So I took the pill, and I, you know, the door closed. And I saw a man standing behind her there. And then I realized why she's telling me that because I was - my bedroom was a tiny little room behind which was another tiny little room to which the door were covered by a cupboard. And to keep the fresh air in, the cupboard was always a little bit away from the front door. And I realized that she wants me to push the cupboard back to the wall so that it covers the door. And when they come to my bedroom for search, they will not find it. But I was too weak, and the cupboard was oak wood and very, very heavy. I took all the things out. And I was trying to push it back and I didn't succeed.

That was the most horrible feeling because I felt like I failed my family. The irony is that then when they came in and found out, you know, this other room there, they went in. They looked around. They went out. They were even smiling at me. And then they went down again with my mother. But then I hear the door click, and then there was silence. And this was, you know, they came like 8 o'clock in the morning, and this was like 2 o'clock in the afternoon. And there was silence. And I hear the car going away in the street. And there is a total silence. They just didn't even let my mother go upstairs and say goodbye. And I am alone, absolutely alone in the whole house. And there was nobody in the town of Chanslaff would come home.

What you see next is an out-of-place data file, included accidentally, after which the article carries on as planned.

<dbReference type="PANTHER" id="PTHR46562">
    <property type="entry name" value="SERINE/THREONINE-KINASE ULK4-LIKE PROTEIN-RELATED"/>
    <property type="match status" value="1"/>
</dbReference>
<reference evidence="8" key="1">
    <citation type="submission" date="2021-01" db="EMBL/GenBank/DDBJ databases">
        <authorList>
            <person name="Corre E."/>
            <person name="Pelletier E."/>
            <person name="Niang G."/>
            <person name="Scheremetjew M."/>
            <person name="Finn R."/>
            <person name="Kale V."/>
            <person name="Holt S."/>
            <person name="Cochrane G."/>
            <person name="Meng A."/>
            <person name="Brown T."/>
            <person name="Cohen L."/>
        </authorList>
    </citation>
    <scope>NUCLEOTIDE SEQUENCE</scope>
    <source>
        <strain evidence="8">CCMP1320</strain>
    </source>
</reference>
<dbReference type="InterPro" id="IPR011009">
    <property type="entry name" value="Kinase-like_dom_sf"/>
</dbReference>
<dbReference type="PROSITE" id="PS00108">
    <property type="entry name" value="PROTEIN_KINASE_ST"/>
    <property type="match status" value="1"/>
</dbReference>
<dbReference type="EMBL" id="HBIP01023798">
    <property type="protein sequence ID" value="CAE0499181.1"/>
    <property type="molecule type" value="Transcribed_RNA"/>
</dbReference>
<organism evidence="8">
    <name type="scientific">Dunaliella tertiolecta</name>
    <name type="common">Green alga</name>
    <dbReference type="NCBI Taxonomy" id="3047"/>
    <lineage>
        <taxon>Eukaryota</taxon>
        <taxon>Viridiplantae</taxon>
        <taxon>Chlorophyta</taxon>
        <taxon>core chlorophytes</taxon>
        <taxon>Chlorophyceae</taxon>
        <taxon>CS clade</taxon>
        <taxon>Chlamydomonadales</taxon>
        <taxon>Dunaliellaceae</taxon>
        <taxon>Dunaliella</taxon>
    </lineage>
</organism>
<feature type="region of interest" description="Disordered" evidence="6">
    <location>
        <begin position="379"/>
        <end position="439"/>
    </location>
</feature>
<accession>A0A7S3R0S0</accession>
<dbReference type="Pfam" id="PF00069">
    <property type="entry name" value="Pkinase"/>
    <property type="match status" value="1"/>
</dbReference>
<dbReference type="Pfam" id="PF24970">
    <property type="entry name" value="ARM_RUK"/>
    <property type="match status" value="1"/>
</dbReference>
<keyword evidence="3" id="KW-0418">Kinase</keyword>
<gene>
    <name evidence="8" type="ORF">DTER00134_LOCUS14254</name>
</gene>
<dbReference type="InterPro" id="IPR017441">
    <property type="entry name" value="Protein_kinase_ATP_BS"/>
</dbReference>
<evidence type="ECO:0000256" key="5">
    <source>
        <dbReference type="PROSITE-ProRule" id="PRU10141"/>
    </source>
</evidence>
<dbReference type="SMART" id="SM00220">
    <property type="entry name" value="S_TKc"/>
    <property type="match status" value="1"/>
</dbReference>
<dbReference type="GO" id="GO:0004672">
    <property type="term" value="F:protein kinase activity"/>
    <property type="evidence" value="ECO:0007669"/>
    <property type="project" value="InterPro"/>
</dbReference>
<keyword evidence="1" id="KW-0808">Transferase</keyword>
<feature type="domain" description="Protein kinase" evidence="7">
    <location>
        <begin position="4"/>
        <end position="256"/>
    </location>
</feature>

GROSS: So that's the last time you ever saw your mother?

FORMAN: No. Then we had a very, you know, sort of - it's - everything is such a paradox, you know. About a year later, suddenly we were allowed visits with our mother. Me, my brother and my uncle, my mother's brother. So we went to Prague. We were taken down to the catacombs of a former bank, which was now Gestapo headquarters in Prague. And they, you know, locked us in, closed the door. And we are sitting there - my brother, my uncle - for about two hours. And then the door opens, and in the door they brought in my mother. And from - in the first moment I realized, she didn't know why - where they are taking her. She didn't - they obviously didn't tell her that she's not going to be interrogated or whatever, that she's going to meet her family. And we had 10 minutes allowed with her.

And the funny part is that, you know, what do you - now when I recall it, all we are talking about - mother was asking, how were the prunes this year? And did you did you have enough sugar to make a jam? And obviously, Mrs. Praskovya (ph), it was absolute. And she was just holding me all these 10 minutes, you know. And then the man said, you know, goodbye and say goodbye. So my mother left and never saw her again.

GROSS: So what was it like for you to go through the rest of the war without parents?

FORMAN: Well, that's another big paradox. You know, a child doesn't really perceive the tragedy like that, especially, you know, I probably would be much more stricken by grief if my parents died yesterday than when they died when I was a child because a child doesn't really perceive the finality of life. The death is - especially in this case is because they were away. They were somewhere.

GROSS: You didn't know they were going to die.